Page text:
LT: July 10, 1864 Robert E. Lee

   

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in Lee Robert E.

Editor’s Note: Many Confederate records from 1864 were lost during Lee’s retreat from Richmond and Petersburg.  As a result, many useful primary sources from the Confederate side are simply never going to be available.  What might be less well known is that not all of Robert E. Lee’s known writings from the time of the Petersburg Campaign were put into the Official Records.  In 1915, some of Lee’s previously unpublished letters and dispatches to Jefferson Davis and the War Department were published in Lee’s Dispatches: Unpublished Letters of General Robert E. Lee, C.S.A., to Jefferson Davis and the War Department of the Confederate States of America, 1862-65. These letters and dispatches came from the private collection of Wymberley Jones De Renne of Wormsloe, Georgia.   Many of these letters and telegrams contain insight into the Siege of Petersburg, and will appear here 150 years to the day after they were written by Lee.  The numbering system used in the book will also be utilized here, but some numbers may be missing because the corresponding letter or dispatch does not pertain directly to the Siege of Petersburg.

No. 156.

Camp 10 July ’64.

MR President

I have the honour to send you a N. Y. Herald of the 8th containing some items of interest. You will see the people in the U. S. are mystified about our forces on the Potomac—The expedition will have the effect I think at least of teaching them they must keep some of their troops at home & that they cannot denude their frontier with impunity— It seems also to have put them in bad temper as well as bad humor(1) —Gold you will see has gone as high as 271 & closed at 266 3/4—(2) Provisions &c are rising— I see also they are moving the prisoners from Pt— Look out—(3)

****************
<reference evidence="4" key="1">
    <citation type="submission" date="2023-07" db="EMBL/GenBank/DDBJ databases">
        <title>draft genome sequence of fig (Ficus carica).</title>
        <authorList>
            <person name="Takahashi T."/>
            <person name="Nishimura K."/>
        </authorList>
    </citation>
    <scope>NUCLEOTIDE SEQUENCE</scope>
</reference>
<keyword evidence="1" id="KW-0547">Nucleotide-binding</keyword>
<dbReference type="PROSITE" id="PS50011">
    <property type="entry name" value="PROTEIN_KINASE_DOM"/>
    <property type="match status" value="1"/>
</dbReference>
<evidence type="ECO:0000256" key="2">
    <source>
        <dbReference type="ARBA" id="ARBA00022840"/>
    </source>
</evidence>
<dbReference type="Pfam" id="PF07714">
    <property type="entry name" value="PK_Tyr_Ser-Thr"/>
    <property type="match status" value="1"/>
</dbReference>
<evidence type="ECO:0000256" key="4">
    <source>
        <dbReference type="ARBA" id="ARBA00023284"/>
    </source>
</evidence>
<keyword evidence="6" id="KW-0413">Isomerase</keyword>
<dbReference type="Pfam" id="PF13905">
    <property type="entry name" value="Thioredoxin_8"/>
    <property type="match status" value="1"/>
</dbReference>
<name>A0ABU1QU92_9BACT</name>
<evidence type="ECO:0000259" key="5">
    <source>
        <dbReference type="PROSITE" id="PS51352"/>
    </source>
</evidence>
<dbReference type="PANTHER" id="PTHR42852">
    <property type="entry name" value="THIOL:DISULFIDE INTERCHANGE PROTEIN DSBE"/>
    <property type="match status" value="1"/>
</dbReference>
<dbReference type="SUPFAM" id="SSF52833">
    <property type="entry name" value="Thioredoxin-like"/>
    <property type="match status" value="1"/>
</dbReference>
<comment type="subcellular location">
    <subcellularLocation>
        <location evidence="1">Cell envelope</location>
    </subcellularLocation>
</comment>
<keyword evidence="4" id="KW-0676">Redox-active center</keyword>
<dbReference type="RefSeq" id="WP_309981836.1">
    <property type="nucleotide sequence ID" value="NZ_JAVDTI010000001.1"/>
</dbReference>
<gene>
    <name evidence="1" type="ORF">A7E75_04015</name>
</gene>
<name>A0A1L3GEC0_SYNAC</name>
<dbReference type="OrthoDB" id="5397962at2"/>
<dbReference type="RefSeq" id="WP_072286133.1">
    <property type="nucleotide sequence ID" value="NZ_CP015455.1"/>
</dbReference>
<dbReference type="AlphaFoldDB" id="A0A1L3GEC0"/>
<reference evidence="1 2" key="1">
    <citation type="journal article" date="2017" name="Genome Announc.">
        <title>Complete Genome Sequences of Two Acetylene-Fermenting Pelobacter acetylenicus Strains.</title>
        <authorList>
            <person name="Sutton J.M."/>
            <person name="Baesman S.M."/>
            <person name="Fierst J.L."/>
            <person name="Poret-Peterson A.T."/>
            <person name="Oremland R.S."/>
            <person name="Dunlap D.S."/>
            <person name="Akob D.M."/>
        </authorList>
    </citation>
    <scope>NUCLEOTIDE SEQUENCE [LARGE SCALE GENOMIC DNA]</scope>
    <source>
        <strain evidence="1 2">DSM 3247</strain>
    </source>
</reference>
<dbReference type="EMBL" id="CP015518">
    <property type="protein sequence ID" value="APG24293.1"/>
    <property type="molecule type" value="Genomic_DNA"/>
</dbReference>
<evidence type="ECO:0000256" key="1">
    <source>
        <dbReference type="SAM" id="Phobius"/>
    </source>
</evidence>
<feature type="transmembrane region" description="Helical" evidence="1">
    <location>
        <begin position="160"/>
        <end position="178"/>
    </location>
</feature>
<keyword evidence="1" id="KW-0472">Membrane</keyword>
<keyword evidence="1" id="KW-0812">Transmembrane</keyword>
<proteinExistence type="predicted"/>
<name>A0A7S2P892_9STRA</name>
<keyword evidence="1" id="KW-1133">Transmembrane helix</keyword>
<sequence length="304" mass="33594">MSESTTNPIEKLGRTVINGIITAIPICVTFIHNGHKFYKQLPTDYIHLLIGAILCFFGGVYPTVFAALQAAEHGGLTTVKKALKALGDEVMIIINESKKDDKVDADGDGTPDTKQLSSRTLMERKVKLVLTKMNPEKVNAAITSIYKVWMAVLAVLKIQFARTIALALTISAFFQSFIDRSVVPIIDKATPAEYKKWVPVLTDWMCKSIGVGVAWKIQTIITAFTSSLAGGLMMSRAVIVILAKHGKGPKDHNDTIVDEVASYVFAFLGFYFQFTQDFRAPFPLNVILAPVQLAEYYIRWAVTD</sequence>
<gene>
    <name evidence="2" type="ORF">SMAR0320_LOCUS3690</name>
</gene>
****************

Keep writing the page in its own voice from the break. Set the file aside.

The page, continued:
I trust that you & your family are in good health & wish you every happiness—

Very respy your obt servt

R. E. Lee

His Excy Jeffn Davis1

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Douglas Southall Freeman’s Notes:

(1) Early had pressed up the Valley, had crossed the Potomac and had created wild excitement in the North. The Sixth Corps, as has been noted, had already been dispatched from Grant’s army to defend the Federal capital, and the Nineteenth Corps, just arrived at Old Point from Louisiana, had also been rushed to Washington. On July 8, Early had defeated Lew Wallace at Monocacy and had moved straight on Washington. He reached the outer works on July 11, but not in time to take the city.

(2) Before the end of the month it went to 286, as previously noted.

(3) Which would have been threatened had Early not been turned back. For other reasons that prompted the removal, see O. R. series 2, 7, index heading Point Lookout.

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Source/Notes:


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